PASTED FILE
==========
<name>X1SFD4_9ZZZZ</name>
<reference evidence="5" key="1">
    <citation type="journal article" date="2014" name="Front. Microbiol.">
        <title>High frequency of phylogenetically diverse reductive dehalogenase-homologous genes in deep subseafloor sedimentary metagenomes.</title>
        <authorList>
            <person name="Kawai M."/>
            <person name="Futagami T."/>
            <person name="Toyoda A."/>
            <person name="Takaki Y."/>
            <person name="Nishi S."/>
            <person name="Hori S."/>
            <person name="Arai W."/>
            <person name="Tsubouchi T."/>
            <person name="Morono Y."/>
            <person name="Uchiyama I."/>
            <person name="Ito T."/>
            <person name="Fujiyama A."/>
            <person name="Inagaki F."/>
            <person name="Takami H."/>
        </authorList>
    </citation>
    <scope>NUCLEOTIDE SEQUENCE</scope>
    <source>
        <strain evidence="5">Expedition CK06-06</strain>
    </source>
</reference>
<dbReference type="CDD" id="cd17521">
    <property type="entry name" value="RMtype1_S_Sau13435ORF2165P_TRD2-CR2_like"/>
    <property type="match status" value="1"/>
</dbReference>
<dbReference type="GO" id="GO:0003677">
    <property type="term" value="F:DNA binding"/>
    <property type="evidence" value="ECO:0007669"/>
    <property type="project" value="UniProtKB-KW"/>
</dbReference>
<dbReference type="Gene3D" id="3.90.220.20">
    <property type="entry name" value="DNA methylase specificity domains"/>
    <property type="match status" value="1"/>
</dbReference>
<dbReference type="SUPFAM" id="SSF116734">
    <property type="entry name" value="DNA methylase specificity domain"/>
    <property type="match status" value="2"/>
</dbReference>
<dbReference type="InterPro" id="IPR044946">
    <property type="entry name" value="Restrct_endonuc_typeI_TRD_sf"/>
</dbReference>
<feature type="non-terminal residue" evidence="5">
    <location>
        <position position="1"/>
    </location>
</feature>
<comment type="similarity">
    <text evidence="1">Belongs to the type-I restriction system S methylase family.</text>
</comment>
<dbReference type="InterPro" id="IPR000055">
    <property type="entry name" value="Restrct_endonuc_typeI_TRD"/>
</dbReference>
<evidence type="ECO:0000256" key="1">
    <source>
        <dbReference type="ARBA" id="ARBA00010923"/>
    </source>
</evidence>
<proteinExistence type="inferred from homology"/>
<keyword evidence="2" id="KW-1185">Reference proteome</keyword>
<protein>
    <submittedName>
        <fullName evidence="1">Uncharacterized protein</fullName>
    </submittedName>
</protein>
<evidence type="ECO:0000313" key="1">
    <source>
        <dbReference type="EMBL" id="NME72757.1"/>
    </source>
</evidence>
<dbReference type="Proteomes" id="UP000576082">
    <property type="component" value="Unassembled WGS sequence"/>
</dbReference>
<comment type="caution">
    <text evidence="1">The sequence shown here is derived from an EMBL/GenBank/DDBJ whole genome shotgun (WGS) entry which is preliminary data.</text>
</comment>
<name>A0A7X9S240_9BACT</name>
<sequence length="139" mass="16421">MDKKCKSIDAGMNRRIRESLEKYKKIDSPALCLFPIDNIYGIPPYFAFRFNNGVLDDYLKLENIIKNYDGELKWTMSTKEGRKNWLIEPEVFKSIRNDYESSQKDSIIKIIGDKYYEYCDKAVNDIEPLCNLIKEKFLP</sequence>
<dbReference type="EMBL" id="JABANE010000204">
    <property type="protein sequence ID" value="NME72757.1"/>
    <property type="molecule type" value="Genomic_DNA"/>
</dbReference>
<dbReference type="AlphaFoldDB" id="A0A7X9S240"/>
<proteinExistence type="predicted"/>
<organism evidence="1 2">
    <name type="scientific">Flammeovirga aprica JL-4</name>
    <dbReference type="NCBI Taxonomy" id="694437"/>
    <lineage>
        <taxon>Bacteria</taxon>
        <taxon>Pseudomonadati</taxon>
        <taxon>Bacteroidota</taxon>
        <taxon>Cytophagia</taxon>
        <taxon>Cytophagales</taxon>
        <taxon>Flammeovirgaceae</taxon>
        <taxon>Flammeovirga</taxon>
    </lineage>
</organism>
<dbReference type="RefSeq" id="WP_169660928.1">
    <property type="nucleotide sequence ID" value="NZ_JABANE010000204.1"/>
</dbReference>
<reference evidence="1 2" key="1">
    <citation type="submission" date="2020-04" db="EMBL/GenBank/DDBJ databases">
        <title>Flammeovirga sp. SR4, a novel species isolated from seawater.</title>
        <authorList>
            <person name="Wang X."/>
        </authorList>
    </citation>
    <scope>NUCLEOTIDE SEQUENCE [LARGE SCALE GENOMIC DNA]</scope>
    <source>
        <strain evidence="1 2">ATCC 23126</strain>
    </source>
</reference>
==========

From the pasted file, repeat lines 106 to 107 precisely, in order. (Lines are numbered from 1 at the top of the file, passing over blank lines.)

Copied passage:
    <citation type="submission" date="2020-04" db="EMBL/GenBank/DDBJ databases">
        <title>Flammeovirga sp. SR4, a novel species isolated from seawater.</title>